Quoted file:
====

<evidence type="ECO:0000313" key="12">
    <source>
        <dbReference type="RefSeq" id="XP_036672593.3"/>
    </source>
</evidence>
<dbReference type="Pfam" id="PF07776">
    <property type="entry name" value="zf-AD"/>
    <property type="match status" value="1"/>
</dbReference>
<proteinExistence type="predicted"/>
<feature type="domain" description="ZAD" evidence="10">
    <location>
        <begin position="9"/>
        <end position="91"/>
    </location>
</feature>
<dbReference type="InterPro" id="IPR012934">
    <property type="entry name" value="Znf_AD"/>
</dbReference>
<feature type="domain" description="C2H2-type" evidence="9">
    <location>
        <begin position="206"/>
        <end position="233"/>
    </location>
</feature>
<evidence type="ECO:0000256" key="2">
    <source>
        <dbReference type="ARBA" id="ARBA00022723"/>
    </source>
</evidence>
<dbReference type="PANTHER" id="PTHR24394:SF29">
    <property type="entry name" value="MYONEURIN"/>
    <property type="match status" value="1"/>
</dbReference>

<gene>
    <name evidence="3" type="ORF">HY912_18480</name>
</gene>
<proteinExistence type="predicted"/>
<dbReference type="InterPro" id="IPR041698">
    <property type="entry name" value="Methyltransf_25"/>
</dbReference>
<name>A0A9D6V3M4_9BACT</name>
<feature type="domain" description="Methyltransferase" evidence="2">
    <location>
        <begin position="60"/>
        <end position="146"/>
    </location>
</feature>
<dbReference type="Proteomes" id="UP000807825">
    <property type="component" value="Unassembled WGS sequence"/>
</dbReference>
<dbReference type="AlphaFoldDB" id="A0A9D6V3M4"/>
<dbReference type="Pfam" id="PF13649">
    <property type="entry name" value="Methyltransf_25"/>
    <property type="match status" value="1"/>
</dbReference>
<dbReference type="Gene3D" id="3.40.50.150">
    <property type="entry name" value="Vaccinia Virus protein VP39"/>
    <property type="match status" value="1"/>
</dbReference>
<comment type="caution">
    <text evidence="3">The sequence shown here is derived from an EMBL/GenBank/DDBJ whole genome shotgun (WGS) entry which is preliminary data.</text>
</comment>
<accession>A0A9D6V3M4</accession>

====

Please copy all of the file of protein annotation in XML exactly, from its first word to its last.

<evidence type="ECO:0000313" key="12">
    <source>
        <dbReference type="RefSeq" id="XP_036672593.3"/>
    </source>
</evidence>
<dbReference type="Pfam" id="PF07776">
    <property type="entry name" value="zf-AD"/>
    <property type="match status" value="1"/>
</dbReference>
<proteinExistence type="predicted"/>
<feature type="domain" description="ZAD" evidence="10">
    <location>
        <begin position="9"/>
        <end position="91"/>
    </location>
</feature>
<dbReference type="InterPro" id="IPR012934">
    <property type="entry name" value="Znf_AD"/>
</dbReference>
<feature type="domain" description="C2H2-type" evidence="9">
    <location>
        <begin position="206"/>
        <end position="233"/>
    </location>
</feature>
<evidence type="ECO:0000256" key="2">
    <source>
        <dbReference type="ARBA" id="ARBA00022723"/>
    </source>
</evidence>
<dbReference type="PANTHER" id="PTHR24394:SF29">
    <property type="entry name" value="MYONEURIN"/>
    <property type="match status" value="1"/>
</dbReference>

<gene>
    <name evidence="3" type="ORF">HY912_18480</name>
</gene>
<proteinExistence type="predicted"/>
<dbReference type="InterPro" id="IPR041698">
    <property type="entry name" value="Methyltransf_25"/>
</dbReference>
<name>A0A9D6V3M4_9BACT</name>
<feature type="domain" description="Methyltransferase" evidence="2">
    <location>
        <begin position="60"/>
        <end position="146"/>
    </location>
</feature>
<dbReference type="Proteomes" id="UP000807825">
    <property type="component" value="Unassembled WGS sequence"/>
</dbReference>
<dbReference type="AlphaFoldDB" id="A0A9D6V3M4"/>
<dbReference type="Pfam" id="PF13649">
    <property type="entry name" value="Methyltransf_25"/>
    <property type="match status" value="1"/>
</dbReference>
<dbReference type="Gene3D" id="3.40.50.150">
    <property type="entry name" value="Vaccinia Virus protein VP39"/>
    <property type="match status" value="1"/>
</dbReference>
<comment type="caution">
    <text evidence="3">The sequence shown here is derived from an EMBL/GenBank/DDBJ whole genome shotgun (WGS) entry which is preliminary data.</text>
</comment>
<accession>A0A9D6V3M4</accession>